Man, they just never stop doing cool stuff at CERN! The latest bit of news from Europe's nuclear research organization is that a team at ALPHA, the Antihydrogen Laser Physics Apparatus, has trapped 309 atoms of antimatter--specifically, antihydrogen--for 1000 seconds, or just under 17 minutes.
It's not the first time scientists have captured some amount of antimatter, but it's far and away the longest they've ever managed to hold onto it. The previous record was 172 milliseconds. The 16-minute capture is neat in its own right, but it's also got people talking about the next step: antigravity applications.
Beg pardon? Yes--it's speculated that antimatter may fall up instead of down. Thus far, we haven't been able to test the theory, because we've never been able to isolate a quantity of antimatter and put it in conditions where gravity could affect it. But this might happen before the end of the year, according to Alasdair Wilkins at io9.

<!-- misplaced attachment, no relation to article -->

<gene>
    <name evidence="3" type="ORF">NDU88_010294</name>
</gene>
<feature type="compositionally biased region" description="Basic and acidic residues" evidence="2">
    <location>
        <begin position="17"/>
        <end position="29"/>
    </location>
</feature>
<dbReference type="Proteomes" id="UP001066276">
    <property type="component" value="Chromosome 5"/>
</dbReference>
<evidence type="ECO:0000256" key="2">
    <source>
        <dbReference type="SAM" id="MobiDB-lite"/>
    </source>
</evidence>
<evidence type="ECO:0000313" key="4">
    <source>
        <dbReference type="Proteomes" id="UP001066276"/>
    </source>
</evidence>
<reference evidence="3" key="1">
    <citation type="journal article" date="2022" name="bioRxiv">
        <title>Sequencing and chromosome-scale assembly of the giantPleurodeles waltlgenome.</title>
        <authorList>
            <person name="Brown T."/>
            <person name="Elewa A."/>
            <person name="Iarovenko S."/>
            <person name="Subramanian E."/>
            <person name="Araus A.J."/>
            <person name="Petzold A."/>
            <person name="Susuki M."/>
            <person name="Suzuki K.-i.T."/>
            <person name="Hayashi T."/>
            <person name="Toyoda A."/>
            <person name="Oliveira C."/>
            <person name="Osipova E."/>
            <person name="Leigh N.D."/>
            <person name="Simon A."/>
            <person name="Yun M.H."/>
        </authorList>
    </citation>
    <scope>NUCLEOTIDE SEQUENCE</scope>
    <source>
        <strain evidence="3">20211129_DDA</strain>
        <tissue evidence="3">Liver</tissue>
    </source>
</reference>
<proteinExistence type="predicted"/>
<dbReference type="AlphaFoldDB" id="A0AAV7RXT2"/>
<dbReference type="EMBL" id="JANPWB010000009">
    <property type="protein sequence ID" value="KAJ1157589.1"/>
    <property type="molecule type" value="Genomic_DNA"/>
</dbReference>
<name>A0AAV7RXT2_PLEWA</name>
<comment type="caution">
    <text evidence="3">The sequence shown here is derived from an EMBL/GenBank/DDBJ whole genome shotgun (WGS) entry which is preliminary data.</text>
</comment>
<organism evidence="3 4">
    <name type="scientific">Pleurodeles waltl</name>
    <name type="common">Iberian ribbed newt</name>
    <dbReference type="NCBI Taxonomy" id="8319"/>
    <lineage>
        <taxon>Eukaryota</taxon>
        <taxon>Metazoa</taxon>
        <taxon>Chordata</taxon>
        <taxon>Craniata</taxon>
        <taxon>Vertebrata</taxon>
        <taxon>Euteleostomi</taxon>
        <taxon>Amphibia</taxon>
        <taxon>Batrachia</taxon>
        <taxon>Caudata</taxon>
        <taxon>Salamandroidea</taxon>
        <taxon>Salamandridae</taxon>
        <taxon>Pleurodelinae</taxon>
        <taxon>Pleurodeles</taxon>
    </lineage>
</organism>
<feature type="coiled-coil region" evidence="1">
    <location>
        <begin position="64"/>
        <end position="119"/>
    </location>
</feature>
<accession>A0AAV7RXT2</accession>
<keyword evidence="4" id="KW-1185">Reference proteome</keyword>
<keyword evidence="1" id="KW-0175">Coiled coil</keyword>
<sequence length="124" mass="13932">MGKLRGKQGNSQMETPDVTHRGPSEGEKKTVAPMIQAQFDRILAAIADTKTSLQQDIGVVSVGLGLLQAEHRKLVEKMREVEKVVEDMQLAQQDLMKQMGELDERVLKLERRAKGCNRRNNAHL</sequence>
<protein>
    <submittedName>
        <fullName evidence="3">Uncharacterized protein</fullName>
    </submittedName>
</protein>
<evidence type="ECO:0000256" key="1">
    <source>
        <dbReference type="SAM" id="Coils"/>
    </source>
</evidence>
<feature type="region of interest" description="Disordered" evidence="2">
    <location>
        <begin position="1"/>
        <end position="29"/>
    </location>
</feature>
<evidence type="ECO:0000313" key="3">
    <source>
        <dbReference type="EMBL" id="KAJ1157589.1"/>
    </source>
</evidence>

What are the odds that antimatter actually falls up? "It's disappointingly likely that antimatter will fall 'down' just like regular matter," writes Evan Ackerman at the tech blog DVICE. But writers at Inhabit, Popular Science, and MIT's Technology Review seem agnostic on the question. In any case, it's an excuse for DVICE, Inhabit, and Take Part to run their best hoverboard shots from Back to the Future Part II. And we're not made of stone here at The Atlantic Wire, so here's that chase scene:
This article is from the archive of our partner The Wire.